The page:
One of the most common questions I get from clients, conference attendees, and blog readers is “What’s Next?” Filmmakers, writers, artists, secular media, corporate media, educational media, religious media – it’s always the same: “What’s Next?” People want to know what’s coming up and how to prepare. I applaud that desire, but it’s not really a question of what’s next, as much as how to position yourself to find it. That’s when I read a brilliant piece by Andy Kessler in the Wall Street Journal. Here’s his answer, and I think you need to take note:
“You need to go to places where the future is discussed. Every industry has these events. Make the time to go. And not only to hear keynoters billow hot air, but for the panel discussions where people disagree. The conversation spills out into the hallways between talks. There will be all sorts. The smug ponytailed guy who talks about his Phish tribute band and insists he knows everything. The woman you see at every event but only in the hallways chatting and who never makes eye contact to let you into a conversation. Barge in anyway. Remember, there are no facts, only opinions.
Walk up and talk to people. Ask what they do. They’re there because they want to learn something too. They will all ask you what you think. Come up with something fast, but don’t be too stubborn to change what you think as you learn more. During the personal-computer era I saw a guy, whom Bill Gates had just introduced, standing by himself after showcasing the first truly high-resolution videogame. I chatted him up and he has been a friend for life, showing me not only where technology is headed but the path it takes.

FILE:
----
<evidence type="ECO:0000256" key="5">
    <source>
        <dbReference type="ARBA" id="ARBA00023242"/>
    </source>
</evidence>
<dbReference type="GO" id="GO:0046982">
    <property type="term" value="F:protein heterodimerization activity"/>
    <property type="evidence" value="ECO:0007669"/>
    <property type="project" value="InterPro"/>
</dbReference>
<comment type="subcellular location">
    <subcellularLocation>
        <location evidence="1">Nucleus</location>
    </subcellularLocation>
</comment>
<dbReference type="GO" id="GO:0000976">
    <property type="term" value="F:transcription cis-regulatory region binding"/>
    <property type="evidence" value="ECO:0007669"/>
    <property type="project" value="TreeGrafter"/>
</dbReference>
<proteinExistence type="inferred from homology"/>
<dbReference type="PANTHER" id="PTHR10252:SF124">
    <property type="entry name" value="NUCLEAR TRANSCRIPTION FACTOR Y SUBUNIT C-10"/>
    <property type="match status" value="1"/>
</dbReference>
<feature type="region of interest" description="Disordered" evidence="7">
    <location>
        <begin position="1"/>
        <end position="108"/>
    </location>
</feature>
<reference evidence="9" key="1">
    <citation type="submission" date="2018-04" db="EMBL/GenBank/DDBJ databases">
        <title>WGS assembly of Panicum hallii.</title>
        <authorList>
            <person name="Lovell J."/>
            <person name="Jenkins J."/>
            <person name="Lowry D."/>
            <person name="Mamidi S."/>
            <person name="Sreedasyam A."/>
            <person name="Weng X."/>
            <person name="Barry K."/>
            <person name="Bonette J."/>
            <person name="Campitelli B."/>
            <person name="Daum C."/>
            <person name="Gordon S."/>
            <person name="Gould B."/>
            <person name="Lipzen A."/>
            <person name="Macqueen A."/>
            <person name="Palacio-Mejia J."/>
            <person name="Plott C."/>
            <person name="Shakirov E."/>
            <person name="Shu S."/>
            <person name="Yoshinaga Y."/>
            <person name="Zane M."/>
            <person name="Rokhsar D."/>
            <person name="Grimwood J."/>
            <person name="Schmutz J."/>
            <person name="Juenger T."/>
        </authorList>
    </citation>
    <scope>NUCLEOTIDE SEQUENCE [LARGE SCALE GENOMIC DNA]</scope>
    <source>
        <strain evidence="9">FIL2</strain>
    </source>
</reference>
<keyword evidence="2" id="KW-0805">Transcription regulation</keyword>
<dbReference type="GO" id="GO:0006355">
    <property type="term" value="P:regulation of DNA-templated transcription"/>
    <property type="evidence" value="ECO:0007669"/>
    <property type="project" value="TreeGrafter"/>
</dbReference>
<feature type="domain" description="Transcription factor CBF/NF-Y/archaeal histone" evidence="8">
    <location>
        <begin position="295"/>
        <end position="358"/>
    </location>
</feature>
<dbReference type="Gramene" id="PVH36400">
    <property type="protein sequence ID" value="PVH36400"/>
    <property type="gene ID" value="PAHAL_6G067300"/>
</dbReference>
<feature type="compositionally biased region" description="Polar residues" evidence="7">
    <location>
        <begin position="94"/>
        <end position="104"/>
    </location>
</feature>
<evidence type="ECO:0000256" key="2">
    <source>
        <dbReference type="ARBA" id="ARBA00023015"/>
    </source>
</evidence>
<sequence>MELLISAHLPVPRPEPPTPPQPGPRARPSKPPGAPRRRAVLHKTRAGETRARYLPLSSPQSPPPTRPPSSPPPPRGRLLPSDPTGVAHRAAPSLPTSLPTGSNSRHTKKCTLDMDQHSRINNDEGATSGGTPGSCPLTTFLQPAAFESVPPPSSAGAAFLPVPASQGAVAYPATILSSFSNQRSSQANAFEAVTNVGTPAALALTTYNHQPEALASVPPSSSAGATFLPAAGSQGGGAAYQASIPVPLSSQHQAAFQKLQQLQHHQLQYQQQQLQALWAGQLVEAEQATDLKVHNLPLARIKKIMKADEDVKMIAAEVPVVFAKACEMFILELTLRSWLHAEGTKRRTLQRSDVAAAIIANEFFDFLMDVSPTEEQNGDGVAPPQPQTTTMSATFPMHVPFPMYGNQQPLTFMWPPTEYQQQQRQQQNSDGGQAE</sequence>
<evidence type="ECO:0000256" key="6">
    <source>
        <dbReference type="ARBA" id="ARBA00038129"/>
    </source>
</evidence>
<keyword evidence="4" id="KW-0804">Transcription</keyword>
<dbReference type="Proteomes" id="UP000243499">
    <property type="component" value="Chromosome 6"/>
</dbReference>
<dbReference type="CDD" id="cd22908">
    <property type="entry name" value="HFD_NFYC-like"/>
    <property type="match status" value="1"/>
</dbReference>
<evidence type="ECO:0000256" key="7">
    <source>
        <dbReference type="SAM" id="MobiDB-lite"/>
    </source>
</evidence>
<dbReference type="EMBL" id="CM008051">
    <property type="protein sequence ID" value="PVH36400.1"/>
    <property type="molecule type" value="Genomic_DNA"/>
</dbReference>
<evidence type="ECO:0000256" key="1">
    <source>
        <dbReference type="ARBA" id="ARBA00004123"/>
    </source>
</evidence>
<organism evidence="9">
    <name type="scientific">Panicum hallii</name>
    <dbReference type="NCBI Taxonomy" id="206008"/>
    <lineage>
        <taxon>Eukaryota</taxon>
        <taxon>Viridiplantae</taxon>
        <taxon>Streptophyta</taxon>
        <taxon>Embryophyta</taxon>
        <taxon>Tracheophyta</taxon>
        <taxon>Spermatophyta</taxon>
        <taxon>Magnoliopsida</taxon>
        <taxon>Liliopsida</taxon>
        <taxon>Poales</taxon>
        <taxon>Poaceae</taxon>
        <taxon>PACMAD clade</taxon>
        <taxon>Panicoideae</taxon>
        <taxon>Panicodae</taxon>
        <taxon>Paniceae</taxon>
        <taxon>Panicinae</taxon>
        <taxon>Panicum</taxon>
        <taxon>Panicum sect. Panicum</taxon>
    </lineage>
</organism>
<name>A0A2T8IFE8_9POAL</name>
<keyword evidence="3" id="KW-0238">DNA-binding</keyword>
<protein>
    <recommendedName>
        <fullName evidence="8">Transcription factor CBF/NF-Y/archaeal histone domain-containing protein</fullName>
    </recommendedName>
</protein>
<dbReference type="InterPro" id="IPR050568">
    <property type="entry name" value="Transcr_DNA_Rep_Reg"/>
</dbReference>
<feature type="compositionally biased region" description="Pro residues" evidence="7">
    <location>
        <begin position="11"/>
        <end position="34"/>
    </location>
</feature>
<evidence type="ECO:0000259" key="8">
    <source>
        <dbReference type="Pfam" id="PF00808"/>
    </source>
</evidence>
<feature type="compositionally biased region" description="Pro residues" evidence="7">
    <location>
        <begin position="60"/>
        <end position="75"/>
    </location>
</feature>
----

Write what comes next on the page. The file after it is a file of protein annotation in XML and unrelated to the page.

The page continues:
It’s not classic networking but a network of ideas. The goal is finding a new way to think, to filter news over time as the future takes shape in fits and starts. It never happens in a straight line. Hydraulic fracturing has been around and argued about since 1947. Anyone had a chance to study this future of unlocking natural gas and make a fortune. Same for artificial intelligence in 1956, e-commerce in 1979 and quantum computing in 1982.
The future doesn’t happen overnight. You just need to get inside it and let some of those balls whizzing by start to hit you. And you’ve got to do this in person. Most issues don’t show up online, let alone on Facebook or Twitter. It’s tough as a writer to admit that subtle nuances sometimes require face-to-face conversation. It doesn’t matter if you’re 25, 45 or 65.”
— That’s pretty great advice. Take it to heart. Get out there. Engage. That’s the secret to discovering what’s next.
I’d love to know if you agree…